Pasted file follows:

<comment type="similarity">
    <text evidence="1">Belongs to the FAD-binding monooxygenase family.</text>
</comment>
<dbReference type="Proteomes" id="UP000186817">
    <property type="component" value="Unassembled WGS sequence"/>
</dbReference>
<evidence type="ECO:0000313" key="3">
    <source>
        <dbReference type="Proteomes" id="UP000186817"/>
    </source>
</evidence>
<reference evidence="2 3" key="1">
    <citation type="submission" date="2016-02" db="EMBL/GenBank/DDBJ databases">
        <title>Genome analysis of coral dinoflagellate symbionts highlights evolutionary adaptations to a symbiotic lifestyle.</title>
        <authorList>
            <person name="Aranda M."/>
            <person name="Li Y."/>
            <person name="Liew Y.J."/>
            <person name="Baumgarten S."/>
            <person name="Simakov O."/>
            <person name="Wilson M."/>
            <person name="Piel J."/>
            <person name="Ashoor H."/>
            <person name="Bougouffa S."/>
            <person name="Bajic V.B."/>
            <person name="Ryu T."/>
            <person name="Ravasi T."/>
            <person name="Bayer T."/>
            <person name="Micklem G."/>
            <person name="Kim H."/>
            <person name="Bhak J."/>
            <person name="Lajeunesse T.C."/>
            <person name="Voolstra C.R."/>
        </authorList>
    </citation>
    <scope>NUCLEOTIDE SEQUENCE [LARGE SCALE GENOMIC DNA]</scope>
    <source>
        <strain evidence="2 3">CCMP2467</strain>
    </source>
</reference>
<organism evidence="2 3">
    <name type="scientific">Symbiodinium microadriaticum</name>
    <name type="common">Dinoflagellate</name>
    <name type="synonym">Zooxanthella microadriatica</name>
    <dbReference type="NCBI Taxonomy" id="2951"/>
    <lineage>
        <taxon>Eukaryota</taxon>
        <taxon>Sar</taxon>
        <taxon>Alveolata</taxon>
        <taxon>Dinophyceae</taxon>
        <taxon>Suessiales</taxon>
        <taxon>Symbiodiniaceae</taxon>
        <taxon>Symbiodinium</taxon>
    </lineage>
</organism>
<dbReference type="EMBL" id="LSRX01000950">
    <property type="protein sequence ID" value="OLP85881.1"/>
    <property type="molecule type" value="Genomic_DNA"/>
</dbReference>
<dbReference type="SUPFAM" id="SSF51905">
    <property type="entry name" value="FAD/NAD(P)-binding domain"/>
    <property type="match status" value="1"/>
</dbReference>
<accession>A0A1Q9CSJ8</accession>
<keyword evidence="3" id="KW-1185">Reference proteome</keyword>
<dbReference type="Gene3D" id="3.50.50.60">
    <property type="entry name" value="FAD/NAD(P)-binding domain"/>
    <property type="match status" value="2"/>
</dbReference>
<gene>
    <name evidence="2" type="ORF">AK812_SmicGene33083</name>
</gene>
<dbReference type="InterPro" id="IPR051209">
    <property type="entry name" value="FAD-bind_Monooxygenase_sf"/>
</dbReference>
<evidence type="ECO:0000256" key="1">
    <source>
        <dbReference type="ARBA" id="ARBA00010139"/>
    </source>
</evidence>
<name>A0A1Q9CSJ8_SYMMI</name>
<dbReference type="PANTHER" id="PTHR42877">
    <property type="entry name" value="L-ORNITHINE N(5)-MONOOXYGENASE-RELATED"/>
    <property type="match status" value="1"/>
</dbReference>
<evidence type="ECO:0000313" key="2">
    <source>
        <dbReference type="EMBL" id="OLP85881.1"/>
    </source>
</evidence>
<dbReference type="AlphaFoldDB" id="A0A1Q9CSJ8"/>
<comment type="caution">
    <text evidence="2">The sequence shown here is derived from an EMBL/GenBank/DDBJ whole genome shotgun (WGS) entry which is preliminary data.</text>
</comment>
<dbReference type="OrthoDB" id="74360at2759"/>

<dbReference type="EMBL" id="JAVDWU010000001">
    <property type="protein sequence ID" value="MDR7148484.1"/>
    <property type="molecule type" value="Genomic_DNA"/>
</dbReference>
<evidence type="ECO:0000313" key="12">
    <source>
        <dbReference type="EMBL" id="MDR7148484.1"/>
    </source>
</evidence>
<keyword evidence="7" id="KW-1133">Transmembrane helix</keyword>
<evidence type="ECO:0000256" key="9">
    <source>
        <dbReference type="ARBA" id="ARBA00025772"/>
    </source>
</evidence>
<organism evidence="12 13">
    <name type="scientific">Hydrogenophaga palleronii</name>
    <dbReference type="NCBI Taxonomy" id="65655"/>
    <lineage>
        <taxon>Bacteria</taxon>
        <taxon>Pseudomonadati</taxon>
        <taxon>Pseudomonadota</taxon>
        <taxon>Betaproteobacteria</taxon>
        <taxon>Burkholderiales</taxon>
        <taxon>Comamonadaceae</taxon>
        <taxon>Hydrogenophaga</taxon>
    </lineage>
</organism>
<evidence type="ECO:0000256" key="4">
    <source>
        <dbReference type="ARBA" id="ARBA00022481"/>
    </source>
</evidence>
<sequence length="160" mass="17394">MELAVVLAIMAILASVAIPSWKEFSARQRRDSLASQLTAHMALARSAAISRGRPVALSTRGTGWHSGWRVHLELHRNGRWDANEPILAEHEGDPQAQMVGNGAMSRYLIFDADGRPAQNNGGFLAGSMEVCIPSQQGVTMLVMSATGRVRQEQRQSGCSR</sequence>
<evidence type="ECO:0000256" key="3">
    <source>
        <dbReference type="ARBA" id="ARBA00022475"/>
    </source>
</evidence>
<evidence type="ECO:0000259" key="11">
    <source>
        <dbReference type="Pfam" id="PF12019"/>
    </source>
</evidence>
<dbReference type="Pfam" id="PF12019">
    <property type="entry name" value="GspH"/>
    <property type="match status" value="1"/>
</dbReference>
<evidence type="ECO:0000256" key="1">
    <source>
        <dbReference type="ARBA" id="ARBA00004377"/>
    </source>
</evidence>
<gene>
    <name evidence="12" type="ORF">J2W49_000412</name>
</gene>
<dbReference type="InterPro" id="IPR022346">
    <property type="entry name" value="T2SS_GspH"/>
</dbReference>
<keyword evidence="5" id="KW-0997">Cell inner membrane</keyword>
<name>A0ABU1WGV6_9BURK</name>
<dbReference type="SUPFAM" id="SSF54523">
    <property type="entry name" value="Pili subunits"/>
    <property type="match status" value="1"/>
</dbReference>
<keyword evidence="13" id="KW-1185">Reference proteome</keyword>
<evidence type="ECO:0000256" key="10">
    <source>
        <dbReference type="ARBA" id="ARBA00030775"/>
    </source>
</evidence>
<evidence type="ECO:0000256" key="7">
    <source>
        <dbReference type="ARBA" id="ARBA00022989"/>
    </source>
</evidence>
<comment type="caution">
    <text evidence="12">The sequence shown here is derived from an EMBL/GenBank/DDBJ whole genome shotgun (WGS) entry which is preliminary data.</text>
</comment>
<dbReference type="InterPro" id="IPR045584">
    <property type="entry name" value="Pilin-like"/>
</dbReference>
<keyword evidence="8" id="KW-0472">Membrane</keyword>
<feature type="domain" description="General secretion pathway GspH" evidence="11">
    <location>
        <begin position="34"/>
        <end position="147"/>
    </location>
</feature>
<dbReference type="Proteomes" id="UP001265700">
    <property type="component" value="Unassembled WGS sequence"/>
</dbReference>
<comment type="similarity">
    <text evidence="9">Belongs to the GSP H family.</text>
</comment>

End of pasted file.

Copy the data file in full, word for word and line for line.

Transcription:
<comment type="similarity">
    <text evidence="1">Belongs to the FAD-binding monooxygenase family.</text>
</comment>
<dbReference type="Proteomes" id="UP000186817">
    <property type="component" value="Unassembled WGS sequence"/>
</dbReference>
<evidence type="ECO:0000313" key="3">
    <source>
        <dbReference type="Proteomes" id="UP000186817"/>
    </source>
</evidence>
<reference evidence="2 3" key="1">
    <citation type="submission" date="2016-02" db="EMBL/GenBank/DDBJ databases">
        <title>Genome analysis of coral dinoflagellate symbionts highlights evolutionary adaptations to a symbiotic lifestyle.</title>
        <authorList>
            <person name="Aranda M."/>
            <person name="Li Y."/>
            <person name="Liew Y.J."/>
            <person name="Baumgarten S."/>
            <person name="Simakov O."/>
            <person name="Wilson M."/>
            <person name="Piel J."/>
            <person name="Ashoor H."/>
            <person name="Bougouffa S."/>
            <person name="Bajic V.B."/>
            <person name="Ryu T."/>
            <person name="Ravasi T."/>
            <person name="Bayer T."/>
            <person name="Micklem G."/>
            <person name="Kim H."/>
            <person name="Bhak J."/>
            <person name="Lajeunesse T.C."/>
            <person name="Voolstra C.R."/>
        </authorList>
    </citation>
    <scope>NUCLEOTIDE SEQUENCE [LARGE SCALE GENOMIC DNA]</scope>
    <source>
        <strain evidence="2 3">CCMP2467</strain>
    </source>
</reference>
<organism evidence="2 3">
    <name type="scientific">Symbiodinium microadriaticum</name>
    <name type="common">Dinoflagellate</name>
    <name type="synonym">Zooxanthella microadriatica</name>
    <dbReference type="NCBI Taxonomy" id="2951"/>
    <lineage>
        <taxon>Eukaryota</taxon>
        <taxon>Sar</taxon>
        <taxon>Alveolata</taxon>
        <taxon>Dinophyceae</taxon>
        <taxon>Suessiales</taxon>
        <taxon>Symbiodiniaceae</taxon>
        <taxon>Symbiodinium</taxon>
    </lineage>
</organism>
<dbReference type="EMBL" id="LSRX01000950">
    <property type="protein sequence ID" value="OLP85881.1"/>
    <property type="molecule type" value="Genomic_DNA"/>
</dbReference>
<dbReference type="SUPFAM" id="SSF51905">
    <property type="entry name" value="FAD/NAD(P)-binding domain"/>
    <property type="match status" value="1"/>
</dbReference>
<accession>A0A1Q9CSJ8</accession>
<keyword evidence="3" id="KW-1185">Reference proteome</keyword>
<dbReference type="Gene3D" id="3.50.50.60">
    <property type="entry name" value="FAD/NAD(P)-binding domain"/>
    <property type="match status" value="2"/>
</dbReference>
<gene>
    <name evidence="2" type="ORF">AK812_SmicGene33083</name>
</gene>
<dbReference type="InterPro" id="IPR051209">
    <property type="entry name" value="FAD-bind_Monooxygenase_sf"/>
</dbReference>
<evidence type="ECO:0000256" key="1">
    <source>
        <dbReference type="ARBA" id="ARBA00010139"/>
    </source>
</evidence>
<name>A0A1Q9CSJ8_SYMMI</name>
<dbReference type="PANTHER" id="PTHR42877">
    <property type="entry name" value="L-ORNITHINE N(5)-MONOOXYGENASE-RELATED"/>
    <property type="match status" value="1"/>
</dbReference>
<evidence type="ECO:0000313" key="2">
    <source>
        <dbReference type="EMBL" id="OLP85881.1"/>
    </source>
</evidence>
<dbReference type="AlphaFoldDB" id="A0A1Q9CSJ8"/>
<comment type="caution">
    <text evidence="2">The sequence shown here is derived from an EMBL/GenBank/DDBJ whole genome shotgun (WGS) entry which is preliminary data.</text>
</comment>
<dbReference type="OrthoDB" id="74360at2759"/>

<dbReference type="EMBL" id="JAVDWU010000001">
    <property type="protein sequence ID" value="MDR7148484.1"/>
    <property type="molecule type" value="Genomic_DNA"/>
</dbReference>
<evidence type="ECO:0000313" key="12">
    <source>
        <dbReference type="EMBL" id="MDR7148484.1"/>
    </source>
</evidence>
<keyword evidence="7" id="KW-1133">Transmembrane helix</keyword>
<evidence type="ECO:0000256" key="9">
    <source>
        <dbReference type="ARBA" id="ARBA00025772"/>
    </source>
</evidence>
<organism evidence="12 13">
    <name type="scientific">Hydrogenophaga palleronii</name>
    <dbReference type="NCBI Taxonomy" id="65655"/>
    <lineage>
        <taxon>Bacteria</taxon>
        <taxon>Pseudomonadati</taxon>
        <taxon>Pseudomonadota</taxon>
        <taxon>Betaproteobacteria</taxon>
        <taxon>Burkholderiales</taxon>
        <taxon>Comamonadaceae</taxon>
        <taxon>Hydrogenophaga</taxon>
    </lineage>
</organism>
<evidence type="ECO:0000256" key="4">
    <source>
        <dbReference type="ARBA" id="ARBA00022481"/>
    </source>
</evidence>
<sequence length="160" mass="17394">MELAVVLAIMAILASVAIPSWKEFSARQRRDSLASQLTAHMALARSAAISRGRPVALSTRGTGWHSGWRVHLELHRNGRWDANEPILAEHEGDPQAQMVGNGAMSRYLIFDADGRPAQNNGGFLAGSMEVCIPSQQGVTMLVMSATGRVRQEQRQSGCSR</sequence>
<evidence type="ECO:0000256" key="3">
    <source>
        <dbReference type="ARBA" id="ARBA00022475"/>
    </source>
</evidence>
<evidence type="ECO:0000259" key="11">
    <source>
        <dbReference type="Pfam" id="PF12019"/>
    </source>
</evidence>
<dbReference type="Pfam" id="PF12019">
    <property type="entry name" value="GspH"/>
    <property type="match status" value="1"/>
</dbReference>
<evidence type="ECO:0000256" key="1">
    <source>
        <dbReference type="ARBA" id="ARBA00004377"/>
    </source>
</evidence>
<gene>
    <name evidence="12" type="ORF">J2W49_000412</name>
</gene>
<dbReference type="InterPro" id="IPR022346">
    <property type="entry name" value="T2SS_GspH"/>
</dbReference>
<keyword evidence="5" id="KW-0997">Cell inner membrane</keyword>
<name>A0ABU1WGV6_9BURK</name>
<dbReference type="SUPFAM" id="SSF54523">
    <property type="entry name" value="Pili subunits"/>
    <property type="match status" value="1"/>
</dbReference>
<keyword evidence="13" id="KW-1185">Reference proteome</keyword>
<evidence type="ECO:0000256" key="10">
    <source>
        <dbReference type="ARBA" id="ARBA00030775"/>
    </source>
</evidence>
<evidence type="ECO:0000256" key="7">
    <source>
        <dbReference type="ARBA" id="ARBA00022989"/>
    </source>
</evidence>
<comment type="caution">
    <text evidence="12">The sequence shown here is derived from an EMBL/GenBank/DDBJ whole genome shotgun (WGS) entry which is preliminary data.</text>
</comment>
<dbReference type="InterPro" id="IPR045584">
    <property type="entry name" value="Pilin-like"/>
</dbReference>
<keyword evidence="8" id="KW-0472">Membrane</keyword>
<feature type="domain" description="General secretion pathway GspH" evidence="11">
    <location>
        <begin position="34"/>
        <end position="147"/>
    </location>
</feature>
<dbReference type="Proteomes" id="UP001265700">
    <property type="component" value="Unassembled WGS sequence"/>
</dbReference>
<comment type="similarity">
    <text evidence="9">Belongs to the GSP H family.</text>
</comment>